After half of the line had been given food, rain started pouring down.  Rana and I had both brought our umbrella’s but it really only kept our heads dry and our legs were completely drenched since the rain was blowing sideways.  Several little ones squeezed in underneath our umbrellas with us.  Once all of the food was given away we handed out a few bags of clothes and shoes to some of the children who didn’t have any.  It was definitely a very rewarding experience and made us realize how fortunate we really are and how people who have hardly anything can still be happy and have big smiles on their faces…it will surely make us think twice before complaining about anything in the future.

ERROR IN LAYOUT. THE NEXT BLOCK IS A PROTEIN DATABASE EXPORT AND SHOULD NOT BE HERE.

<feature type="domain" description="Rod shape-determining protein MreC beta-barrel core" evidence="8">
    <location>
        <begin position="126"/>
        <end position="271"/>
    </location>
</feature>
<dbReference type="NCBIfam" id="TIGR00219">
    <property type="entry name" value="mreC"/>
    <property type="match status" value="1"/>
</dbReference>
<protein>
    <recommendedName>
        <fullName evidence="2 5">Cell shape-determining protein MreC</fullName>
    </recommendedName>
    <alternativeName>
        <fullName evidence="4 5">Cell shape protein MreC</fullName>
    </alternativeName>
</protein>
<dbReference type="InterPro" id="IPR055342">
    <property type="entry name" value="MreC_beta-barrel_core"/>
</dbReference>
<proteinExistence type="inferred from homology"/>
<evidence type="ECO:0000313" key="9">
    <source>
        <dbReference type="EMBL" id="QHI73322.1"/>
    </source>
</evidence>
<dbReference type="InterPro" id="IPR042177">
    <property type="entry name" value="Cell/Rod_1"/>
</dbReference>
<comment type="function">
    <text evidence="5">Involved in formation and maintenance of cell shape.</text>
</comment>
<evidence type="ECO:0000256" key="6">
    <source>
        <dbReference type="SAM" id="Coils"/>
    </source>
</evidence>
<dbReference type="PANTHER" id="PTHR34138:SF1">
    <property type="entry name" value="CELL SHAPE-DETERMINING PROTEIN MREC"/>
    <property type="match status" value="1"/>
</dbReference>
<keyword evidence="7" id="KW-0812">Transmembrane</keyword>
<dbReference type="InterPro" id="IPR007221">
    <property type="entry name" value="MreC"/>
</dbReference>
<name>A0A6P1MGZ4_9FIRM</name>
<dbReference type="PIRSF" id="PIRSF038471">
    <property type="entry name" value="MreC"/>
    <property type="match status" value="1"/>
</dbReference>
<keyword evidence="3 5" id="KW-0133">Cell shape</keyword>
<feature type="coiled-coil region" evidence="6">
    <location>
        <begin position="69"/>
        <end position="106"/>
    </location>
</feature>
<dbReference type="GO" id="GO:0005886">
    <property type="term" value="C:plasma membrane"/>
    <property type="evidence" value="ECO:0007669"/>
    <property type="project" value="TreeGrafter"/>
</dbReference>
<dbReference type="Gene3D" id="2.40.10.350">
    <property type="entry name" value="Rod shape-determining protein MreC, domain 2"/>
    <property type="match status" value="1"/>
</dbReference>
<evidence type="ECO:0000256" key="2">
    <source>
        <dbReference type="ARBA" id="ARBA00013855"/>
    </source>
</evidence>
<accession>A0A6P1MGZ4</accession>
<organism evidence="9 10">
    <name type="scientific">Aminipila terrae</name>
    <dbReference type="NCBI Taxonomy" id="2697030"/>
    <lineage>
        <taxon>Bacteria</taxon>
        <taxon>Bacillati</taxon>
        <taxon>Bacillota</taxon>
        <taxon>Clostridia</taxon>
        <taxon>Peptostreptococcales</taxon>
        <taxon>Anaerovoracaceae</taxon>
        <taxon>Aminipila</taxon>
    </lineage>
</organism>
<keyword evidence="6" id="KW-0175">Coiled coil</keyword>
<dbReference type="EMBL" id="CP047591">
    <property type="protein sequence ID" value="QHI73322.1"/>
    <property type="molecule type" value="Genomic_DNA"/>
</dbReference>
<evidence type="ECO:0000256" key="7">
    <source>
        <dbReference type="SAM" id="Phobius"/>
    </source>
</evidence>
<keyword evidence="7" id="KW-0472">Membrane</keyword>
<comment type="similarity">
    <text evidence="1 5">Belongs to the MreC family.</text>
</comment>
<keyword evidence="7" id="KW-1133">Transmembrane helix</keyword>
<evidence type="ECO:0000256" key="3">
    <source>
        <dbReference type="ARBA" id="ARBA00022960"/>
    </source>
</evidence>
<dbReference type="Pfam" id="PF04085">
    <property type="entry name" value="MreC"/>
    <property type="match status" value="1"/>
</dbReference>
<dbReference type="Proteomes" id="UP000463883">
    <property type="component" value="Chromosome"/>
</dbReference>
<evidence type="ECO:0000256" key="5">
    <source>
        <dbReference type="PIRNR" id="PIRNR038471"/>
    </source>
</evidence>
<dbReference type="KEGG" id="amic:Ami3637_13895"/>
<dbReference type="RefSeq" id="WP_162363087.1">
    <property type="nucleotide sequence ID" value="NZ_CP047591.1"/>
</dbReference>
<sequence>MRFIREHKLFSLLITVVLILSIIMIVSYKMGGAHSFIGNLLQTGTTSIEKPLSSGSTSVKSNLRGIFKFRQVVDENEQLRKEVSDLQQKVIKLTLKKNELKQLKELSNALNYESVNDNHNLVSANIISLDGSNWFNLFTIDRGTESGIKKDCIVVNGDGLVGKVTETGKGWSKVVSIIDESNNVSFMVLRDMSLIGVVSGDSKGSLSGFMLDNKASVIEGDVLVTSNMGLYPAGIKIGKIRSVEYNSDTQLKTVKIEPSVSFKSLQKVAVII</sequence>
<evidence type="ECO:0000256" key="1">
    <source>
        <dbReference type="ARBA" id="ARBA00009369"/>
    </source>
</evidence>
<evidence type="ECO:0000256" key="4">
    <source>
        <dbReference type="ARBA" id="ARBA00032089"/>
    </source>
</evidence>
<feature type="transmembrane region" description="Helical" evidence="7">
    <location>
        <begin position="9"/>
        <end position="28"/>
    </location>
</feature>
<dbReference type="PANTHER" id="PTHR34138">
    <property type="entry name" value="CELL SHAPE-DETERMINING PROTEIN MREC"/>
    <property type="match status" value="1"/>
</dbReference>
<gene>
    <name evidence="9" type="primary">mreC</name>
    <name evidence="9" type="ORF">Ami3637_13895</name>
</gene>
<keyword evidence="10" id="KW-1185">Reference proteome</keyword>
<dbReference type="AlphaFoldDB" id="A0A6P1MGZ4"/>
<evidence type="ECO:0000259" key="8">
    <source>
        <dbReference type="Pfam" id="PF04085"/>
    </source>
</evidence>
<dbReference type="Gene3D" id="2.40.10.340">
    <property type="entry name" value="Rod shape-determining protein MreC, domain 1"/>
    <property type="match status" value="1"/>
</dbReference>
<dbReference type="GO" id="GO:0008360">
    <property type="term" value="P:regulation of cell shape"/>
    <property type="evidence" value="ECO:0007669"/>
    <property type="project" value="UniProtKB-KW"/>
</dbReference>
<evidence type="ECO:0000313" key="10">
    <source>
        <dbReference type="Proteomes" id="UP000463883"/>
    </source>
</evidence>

09 May 2009 SCAO – Save Children in Asia
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Our second night in Phnom Penh we ate dinner at Happy Herbs Pizza (which became one of our favorite restaurants thanks to the great food and cheap drinks). In the back of the menus we saw a write up on an orphanage located in the nearby village of Boeng Chhouk. It said visitors and volunteers welcome so we decided to check it out the next day.